Evaluating and replicating local accountability platforms for residential care homes and social care services.

Lead Research Organisation: University of East Anglia
Department Name: International Development


More people aged over 70 live in developing countries than in developed countries and many of these people need social care. It is sometimes assumed that families in developing countries are more willing and able to offer this support, without recourse to the private sector. In fact, the evidence says otherwise. Over the past decade or so, there has been a very rapid expansion of private provision, including care homes, in many developing countries. Many of these care homes are subject to little, if any, regulation, and there is evidence that service quality is very uneven. Government capacity to enhance regulation is limited and the issue has remained a low policy priority (at least until the Covid-19 pandemic).

Following research in the Argentina city of La Plata, we worked with local organisations, including care home directors and a community group run by older people to develop an innovative, locally-owned project for improving information sharing and quality accountability. Launched in 2019, it consists of a simple, interactive information-sharing platform (http://www.redmayorlaplata.com/).

The site provides information about local care homes that have agreed to a published set of quality principles. It enables service users to provide feedback about providers. Complaints are investigated and providers removed from the site if they are confirmed. The site has other features, including general information for service users to support the selection and assessment of social care providers. By the end of 2019, the site was receiving over 12,000 hits a month and had received over 50 messages about service quality. These included examples of abuse, which were followed up and led to the exclusion of the providers in question.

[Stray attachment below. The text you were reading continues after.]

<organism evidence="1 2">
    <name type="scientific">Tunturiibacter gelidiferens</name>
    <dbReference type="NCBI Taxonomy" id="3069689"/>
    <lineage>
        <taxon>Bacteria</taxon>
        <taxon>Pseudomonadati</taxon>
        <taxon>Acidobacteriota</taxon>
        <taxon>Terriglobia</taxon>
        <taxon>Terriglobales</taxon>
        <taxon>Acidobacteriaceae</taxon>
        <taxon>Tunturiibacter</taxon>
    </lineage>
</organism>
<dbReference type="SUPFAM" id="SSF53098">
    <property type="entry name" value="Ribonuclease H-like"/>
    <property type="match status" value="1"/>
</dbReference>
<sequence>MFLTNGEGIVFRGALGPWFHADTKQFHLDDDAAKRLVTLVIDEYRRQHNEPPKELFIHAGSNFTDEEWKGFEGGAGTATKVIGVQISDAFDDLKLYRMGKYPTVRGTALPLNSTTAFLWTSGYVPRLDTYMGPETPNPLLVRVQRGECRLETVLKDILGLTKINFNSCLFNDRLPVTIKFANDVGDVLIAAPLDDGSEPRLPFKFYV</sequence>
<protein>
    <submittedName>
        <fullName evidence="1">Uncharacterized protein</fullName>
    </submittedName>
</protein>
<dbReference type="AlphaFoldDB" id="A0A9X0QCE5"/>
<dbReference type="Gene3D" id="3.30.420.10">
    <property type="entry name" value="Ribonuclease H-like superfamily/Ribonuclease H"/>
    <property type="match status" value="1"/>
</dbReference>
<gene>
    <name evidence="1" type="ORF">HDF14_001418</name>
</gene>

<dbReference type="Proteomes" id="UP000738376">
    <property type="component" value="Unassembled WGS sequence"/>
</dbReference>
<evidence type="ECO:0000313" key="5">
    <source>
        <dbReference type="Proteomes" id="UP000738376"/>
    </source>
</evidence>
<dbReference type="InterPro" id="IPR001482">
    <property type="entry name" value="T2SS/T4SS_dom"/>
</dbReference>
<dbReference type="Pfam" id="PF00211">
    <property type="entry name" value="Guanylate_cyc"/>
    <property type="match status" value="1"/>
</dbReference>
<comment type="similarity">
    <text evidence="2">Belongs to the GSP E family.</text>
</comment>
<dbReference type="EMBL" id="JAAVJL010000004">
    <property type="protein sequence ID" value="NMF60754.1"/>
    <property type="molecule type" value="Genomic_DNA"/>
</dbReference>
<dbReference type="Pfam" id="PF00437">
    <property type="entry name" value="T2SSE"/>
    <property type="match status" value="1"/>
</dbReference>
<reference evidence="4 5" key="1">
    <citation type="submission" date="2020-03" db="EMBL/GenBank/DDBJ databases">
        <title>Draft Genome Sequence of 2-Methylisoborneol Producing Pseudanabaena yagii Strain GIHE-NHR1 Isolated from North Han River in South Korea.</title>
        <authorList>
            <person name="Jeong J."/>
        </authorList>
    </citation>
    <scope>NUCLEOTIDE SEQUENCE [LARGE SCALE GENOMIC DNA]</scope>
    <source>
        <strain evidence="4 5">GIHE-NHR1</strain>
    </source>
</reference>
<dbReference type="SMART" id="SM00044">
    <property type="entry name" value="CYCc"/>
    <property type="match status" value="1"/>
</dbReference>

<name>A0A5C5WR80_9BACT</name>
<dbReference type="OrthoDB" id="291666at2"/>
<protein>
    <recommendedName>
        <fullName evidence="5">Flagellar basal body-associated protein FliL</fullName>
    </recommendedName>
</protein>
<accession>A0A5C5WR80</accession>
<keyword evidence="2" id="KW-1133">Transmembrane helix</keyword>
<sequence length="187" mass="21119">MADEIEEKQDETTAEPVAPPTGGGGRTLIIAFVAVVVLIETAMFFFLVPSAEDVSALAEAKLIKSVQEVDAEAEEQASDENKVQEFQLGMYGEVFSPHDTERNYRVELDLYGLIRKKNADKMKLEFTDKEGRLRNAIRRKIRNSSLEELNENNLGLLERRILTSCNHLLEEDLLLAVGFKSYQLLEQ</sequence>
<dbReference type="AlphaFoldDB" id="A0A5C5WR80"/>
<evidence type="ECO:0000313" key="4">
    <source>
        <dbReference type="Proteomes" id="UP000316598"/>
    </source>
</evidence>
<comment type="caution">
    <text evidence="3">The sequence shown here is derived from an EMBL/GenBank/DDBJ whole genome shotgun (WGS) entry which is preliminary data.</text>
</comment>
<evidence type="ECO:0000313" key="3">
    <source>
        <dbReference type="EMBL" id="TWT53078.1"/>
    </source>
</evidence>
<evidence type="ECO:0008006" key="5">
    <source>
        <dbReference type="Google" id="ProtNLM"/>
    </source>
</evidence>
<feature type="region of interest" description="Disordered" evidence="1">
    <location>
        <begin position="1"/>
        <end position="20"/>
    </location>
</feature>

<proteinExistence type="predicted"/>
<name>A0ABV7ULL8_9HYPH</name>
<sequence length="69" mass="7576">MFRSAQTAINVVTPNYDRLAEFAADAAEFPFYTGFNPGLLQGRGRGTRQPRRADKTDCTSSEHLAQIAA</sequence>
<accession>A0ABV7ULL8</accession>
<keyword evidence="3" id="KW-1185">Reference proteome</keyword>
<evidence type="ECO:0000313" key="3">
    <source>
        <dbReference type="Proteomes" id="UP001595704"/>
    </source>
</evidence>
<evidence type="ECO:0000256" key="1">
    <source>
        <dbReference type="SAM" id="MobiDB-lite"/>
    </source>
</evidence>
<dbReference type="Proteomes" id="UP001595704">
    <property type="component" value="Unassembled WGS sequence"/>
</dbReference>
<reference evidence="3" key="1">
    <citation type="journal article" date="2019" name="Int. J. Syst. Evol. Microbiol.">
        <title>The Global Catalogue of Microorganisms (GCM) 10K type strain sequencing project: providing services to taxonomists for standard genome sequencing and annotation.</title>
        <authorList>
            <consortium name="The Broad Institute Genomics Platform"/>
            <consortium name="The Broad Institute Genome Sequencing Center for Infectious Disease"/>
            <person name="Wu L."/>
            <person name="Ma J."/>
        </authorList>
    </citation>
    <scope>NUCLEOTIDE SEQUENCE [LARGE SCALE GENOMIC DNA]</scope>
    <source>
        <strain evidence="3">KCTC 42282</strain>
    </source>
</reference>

We feel there may be benefits in extending this activity to other cities in Argentina and beyond. Before promoting this approach, we require more robust evidence about how it was developed, how well it is working, what effects it has had and how easily it may be replicated elsewhere. Part of the funds we are requesting are to support this evaluation.

The Covid-19 pandemic is hitting care homes in Latin America hard and there is growing interest in new ways to improve quality and accountability in the sector. Since we submitted the preliminary proposal, several organisations in Argentina and elsewhere have committed to developing new projects in different cities, based on our experience in La Plata. Part of the funds we are requesting will be to observe and conduct a light-touch review of these new extension activities in Argentina. We will use funds from a separate grant (already awarded) to support similar work in Brazil.

We will present the results of our analysis in a number of different formats, both for academic audiences and for other types of audience with potential to apply these findings to future extension activity in Argentina, Latin America and beyond.
Description By supporting and studying their development and use by the public, we have demonstrated the need for local civil society information networks on long-term care facilities for older people in different countries in Latin America.
Exploitation Route we are seeking new funds to further develop these platforms
Sectors Healthcare

URL https://frente-ilpi.com.br/